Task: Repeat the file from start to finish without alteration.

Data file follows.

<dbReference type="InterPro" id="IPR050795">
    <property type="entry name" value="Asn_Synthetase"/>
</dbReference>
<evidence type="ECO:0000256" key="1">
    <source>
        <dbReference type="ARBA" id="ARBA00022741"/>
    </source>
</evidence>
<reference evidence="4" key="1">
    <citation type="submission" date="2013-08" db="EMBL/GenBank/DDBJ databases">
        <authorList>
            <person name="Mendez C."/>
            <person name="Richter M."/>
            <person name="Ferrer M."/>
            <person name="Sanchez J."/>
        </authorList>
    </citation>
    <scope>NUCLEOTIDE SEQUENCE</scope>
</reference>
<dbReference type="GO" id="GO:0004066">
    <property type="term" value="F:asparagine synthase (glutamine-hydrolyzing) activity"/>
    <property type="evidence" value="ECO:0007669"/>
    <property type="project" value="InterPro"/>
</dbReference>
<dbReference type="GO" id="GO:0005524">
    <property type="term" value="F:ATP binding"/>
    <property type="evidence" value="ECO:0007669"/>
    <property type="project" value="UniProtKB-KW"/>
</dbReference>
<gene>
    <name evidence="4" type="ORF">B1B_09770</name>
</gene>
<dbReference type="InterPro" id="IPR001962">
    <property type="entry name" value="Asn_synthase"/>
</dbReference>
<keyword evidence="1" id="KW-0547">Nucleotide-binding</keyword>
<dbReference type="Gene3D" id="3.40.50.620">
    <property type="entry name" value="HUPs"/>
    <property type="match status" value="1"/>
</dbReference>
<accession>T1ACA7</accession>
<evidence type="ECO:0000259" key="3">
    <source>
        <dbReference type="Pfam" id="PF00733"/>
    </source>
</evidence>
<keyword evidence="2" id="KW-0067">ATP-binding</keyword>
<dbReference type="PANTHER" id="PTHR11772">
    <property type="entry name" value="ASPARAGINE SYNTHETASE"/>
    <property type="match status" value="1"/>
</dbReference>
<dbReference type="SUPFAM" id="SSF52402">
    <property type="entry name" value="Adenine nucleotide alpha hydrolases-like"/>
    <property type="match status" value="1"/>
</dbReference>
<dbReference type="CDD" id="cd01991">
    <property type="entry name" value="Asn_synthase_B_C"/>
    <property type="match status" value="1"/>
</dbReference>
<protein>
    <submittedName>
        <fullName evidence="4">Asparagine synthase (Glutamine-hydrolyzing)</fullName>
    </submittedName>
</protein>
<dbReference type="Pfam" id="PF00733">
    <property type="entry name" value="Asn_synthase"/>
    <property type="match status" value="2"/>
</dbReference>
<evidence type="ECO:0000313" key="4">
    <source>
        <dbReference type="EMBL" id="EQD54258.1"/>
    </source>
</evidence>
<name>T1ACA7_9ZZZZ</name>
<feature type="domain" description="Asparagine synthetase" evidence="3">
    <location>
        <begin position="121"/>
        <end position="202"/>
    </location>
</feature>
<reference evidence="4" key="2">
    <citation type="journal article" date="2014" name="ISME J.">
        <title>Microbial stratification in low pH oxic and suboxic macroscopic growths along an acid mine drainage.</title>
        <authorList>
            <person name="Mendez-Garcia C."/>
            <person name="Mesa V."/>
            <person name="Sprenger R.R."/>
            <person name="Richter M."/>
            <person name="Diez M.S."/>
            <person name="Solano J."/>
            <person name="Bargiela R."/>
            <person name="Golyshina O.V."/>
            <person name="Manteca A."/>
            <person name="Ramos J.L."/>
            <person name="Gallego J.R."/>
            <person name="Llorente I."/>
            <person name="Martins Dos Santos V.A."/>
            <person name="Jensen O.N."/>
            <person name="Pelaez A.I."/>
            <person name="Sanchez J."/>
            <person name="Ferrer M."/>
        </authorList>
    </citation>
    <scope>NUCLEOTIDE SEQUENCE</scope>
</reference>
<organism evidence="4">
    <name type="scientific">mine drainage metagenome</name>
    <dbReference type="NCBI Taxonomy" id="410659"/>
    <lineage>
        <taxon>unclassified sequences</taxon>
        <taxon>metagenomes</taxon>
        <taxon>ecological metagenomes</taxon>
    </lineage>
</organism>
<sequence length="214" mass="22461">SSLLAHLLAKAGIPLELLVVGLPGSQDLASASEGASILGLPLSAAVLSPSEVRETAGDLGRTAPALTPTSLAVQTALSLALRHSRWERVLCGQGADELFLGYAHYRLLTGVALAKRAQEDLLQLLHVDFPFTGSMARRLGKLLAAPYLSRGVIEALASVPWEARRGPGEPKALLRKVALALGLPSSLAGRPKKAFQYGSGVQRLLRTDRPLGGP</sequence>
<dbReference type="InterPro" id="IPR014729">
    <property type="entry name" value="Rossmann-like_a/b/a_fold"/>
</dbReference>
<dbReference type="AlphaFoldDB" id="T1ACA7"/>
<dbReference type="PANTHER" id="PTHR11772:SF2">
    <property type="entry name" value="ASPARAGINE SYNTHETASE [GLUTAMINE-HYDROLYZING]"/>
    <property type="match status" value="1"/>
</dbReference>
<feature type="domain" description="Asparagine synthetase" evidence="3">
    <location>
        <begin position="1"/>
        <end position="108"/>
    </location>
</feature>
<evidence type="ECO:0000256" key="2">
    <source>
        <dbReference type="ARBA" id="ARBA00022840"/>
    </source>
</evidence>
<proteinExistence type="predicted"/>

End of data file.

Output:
<dbReference type="InterPro" id="IPR050795">
    <property type="entry name" value="Asn_Synthetase"/>
</dbReference>
<evidence type="ECO:0000256" key="1">
    <source>
        <dbReference type="ARBA" id="ARBA00022741"/>
    </source>
</evidence>
<reference evidence="4" key="1">
    <citation type="submission" date="2013-08" db="EMBL/GenBank/DDBJ databases">
        <authorList>
            <person name="Mendez C."/>
            <person name="Richter M."/>
            <person name="Ferrer M."/>
            <person name="Sanchez J."/>
        </authorList>
    </citation>
    <scope>NUCLEOTIDE SEQUENCE</scope>
</reference>
<dbReference type="GO" id="GO:0004066">
    <property type="term" value="F:asparagine synthase (glutamine-hydrolyzing) activity"/>
    <property type="evidence" value="ECO:0007669"/>
    <property type="project" value="InterPro"/>
</dbReference>
<dbReference type="GO" id="GO:0005524">
    <property type="term" value="F:ATP binding"/>
    <property type="evidence" value="ECO:0007669"/>
    <property type="project" value="UniProtKB-KW"/>
</dbReference>
<gene>
    <name evidence="4" type="ORF">B1B_09770</name>
</gene>
<dbReference type="InterPro" id="IPR001962">
    <property type="entry name" value="Asn_synthase"/>
</dbReference>
<keyword evidence="1" id="KW-0547">Nucleotide-binding</keyword>
<dbReference type="Gene3D" id="3.40.50.620">
    <property type="entry name" value="HUPs"/>
    <property type="match status" value="1"/>
</dbReference>
<accession>T1ACA7</accession>
<evidence type="ECO:0000259" key="3">
    <source>
        <dbReference type="Pfam" id="PF00733"/>
    </source>
</evidence>
<keyword evidence="2" id="KW-0067">ATP-binding</keyword>
<dbReference type="PANTHER" id="PTHR11772">
    <property type="entry name" value="ASPARAGINE SYNTHETASE"/>
    <property type="match status" value="1"/>
</dbReference>
<dbReference type="SUPFAM" id="SSF52402">
    <property type="entry name" value="Adenine nucleotide alpha hydrolases-like"/>
    <property type="match status" value="1"/>
</dbReference>
<dbReference type="CDD" id="cd01991">
    <property type="entry name" value="Asn_synthase_B_C"/>
    <property type="match status" value="1"/>
</dbReference>
<protein>
    <submittedName>
        <fullName evidence="4">Asparagine synthase (Glutamine-hydrolyzing)</fullName>
    </submittedName>
</protein>
<dbReference type="Pfam" id="PF00733">
    <property type="entry name" value="Asn_synthase"/>
    <property type="match status" value="2"/>
</dbReference>
<evidence type="ECO:0000313" key="4">
    <source>
        <dbReference type="EMBL" id="EQD54258.1"/>
    </source>
</evidence>
<name>T1ACA7_9ZZZZ</name>
<feature type="domain" description="Asparagine synthetase" evidence="3">
    <location>
        <begin position="121"/>
        <end position="202"/>
    </location>
</feature>
<reference evidence="4" key="2">
    <citation type="journal article" date="2014" name="ISME J.">
        <title>Microbial stratification in low pH oxic and suboxic macroscopic growths along an acid mine drainage.</title>
        <authorList>
            <person name="Mendez-Garcia C."/>
            <person name="Mesa V."/>
            <person name="Sprenger R.R."/>
            <person name="Richter M."/>
            <person name="Diez M.S."/>
            <person name="Solano J."/>
            <person name="Bargiela R."/>
            <person name="Golyshina O.V."/>
            <person name="Manteca A."/>
            <person name="Ramos J.L."/>
            <person name="Gallego J.R."/>
            <person name="Llorente I."/>
            <person name="Martins Dos Santos V.A."/>
            <person name="Jensen O.N."/>
            <person name="Pelaez A.I."/>
            <person name="Sanchez J."/>
            <person name="Ferrer M."/>
        </authorList>
    </citation>
    <scope>NUCLEOTIDE SEQUENCE</scope>
</reference>
<organism evidence="4">
    <name type="scientific">mine drainage metagenome</name>
    <dbReference type="NCBI Taxonomy" id="410659"/>
    <lineage>
        <taxon>unclassified sequences</taxon>
        <taxon>metagenomes</taxon>
        <taxon>ecological metagenomes</taxon>
    </lineage>
</organism>
<sequence length="214" mass="22461">SSLLAHLLAKAGIPLELLVVGLPGSQDLASASEGASILGLPLSAAVLSPSEVRETAGDLGRTAPALTPTSLAVQTALSLALRHSRWERVLCGQGADELFLGYAHYRLLTGVALAKRAQEDLLQLLHVDFPFTGSMARRLGKLLAAPYLSRGVIEALASVPWEARRGPGEPKALLRKVALALGLPSSLAGRPKKAFQYGSGVQRLLRTDRPLGGP</sequence>
<dbReference type="InterPro" id="IPR014729">
    <property type="entry name" value="Rossmann-like_a/b/a_fold"/>
</dbReference>
<dbReference type="AlphaFoldDB" id="T1ACA7"/>
<dbReference type="PANTHER" id="PTHR11772:SF2">
    <property type="entry name" value="ASPARAGINE SYNTHETASE [GLUTAMINE-HYDROLYZING]"/>
    <property type="match status" value="1"/>
</dbReference>
<feature type="domain" description="Asparagine synthetase" evidence="3">
    <location>
        <begin position="1"/>
        <end position="108"/>
    </location>
</feature>
<evidence type="ECO:0000256" key="2">
    <source>
        <dbReference type="ARBA" id="ARBA00022840"/>
    </source>
</evidence>
<proteinExistence type="predicted"/>